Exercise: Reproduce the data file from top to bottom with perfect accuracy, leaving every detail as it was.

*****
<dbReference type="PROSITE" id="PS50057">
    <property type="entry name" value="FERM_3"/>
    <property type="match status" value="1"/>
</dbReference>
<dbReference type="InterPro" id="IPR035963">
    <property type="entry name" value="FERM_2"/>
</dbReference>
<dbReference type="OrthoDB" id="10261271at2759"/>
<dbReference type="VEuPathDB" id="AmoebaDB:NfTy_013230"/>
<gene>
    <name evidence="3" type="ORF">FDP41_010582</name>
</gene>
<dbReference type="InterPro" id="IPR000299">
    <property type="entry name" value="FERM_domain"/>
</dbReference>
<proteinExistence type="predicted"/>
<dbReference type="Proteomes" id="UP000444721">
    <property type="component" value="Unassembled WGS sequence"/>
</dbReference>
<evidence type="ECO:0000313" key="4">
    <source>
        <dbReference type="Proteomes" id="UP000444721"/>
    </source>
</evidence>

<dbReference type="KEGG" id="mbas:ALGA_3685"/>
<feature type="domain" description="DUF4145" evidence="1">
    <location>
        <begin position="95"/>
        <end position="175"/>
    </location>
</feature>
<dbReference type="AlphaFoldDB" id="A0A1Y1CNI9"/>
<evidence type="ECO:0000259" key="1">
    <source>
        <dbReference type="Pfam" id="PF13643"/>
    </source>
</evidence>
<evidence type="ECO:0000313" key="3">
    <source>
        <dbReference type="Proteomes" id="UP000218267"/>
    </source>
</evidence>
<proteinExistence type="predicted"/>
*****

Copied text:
<dbReference type="PROSITE" id="PS50057">
    <property type="entry name" value="FERM_3"/>
    <property type="match status" value="1"/>
</dbReference>
<dbReference type="InterPro" id="IPR035963">
    <property type="entry name" value="FERM_2"/>
</dbReference>
<dbReference type="OrthoDB" id="10261271at2759"/>
<dbReference type="VEuPathDB" id="AmoebaDB:NfTy_013230"/>
<gene>
    <name evidence="3" type="ORF">FDP41_010582</name>
</gene>
<dbReference type="InterPro" id="IPR000299">
    <property type="entry name" value="FERM_domain"/>
</dbReference>
<proteinExistence type="predicted"/>
<dbReference type="Proteomes" id="UP000444721">
    <property type="component" value="Unassembled WGS sequence"/>
</dbReference>
<evidence type="ECO:0000313" key="4">
    <source>
        <dbReference type="Proteomes" id="UP000444721"/>
    </source>
</evidence>

<dbReference type="KEGG" id="mbas:ALGA_3685"/>
<feature type="domain" description="DUF4145" evidence="1">
    <location>
        <begin position="95"/>
        <end position="175"/>
    </location>
</feature>
<dbReference type="AlphaFoldDB" id="A0A1Y1CNI9"/>
<evidence type="ECO:0000259" key="1">
    <source>
        <dbReference type="Pfam" id="PF13643"/>
    </source>
</evidence>
<evidence type="ECO:0000313" key="3">
    <source>
        <dbReference type="Proteomes" id="UP000218267"/>
    </source>
</evidence>
<proteinExistence type="predicted"/>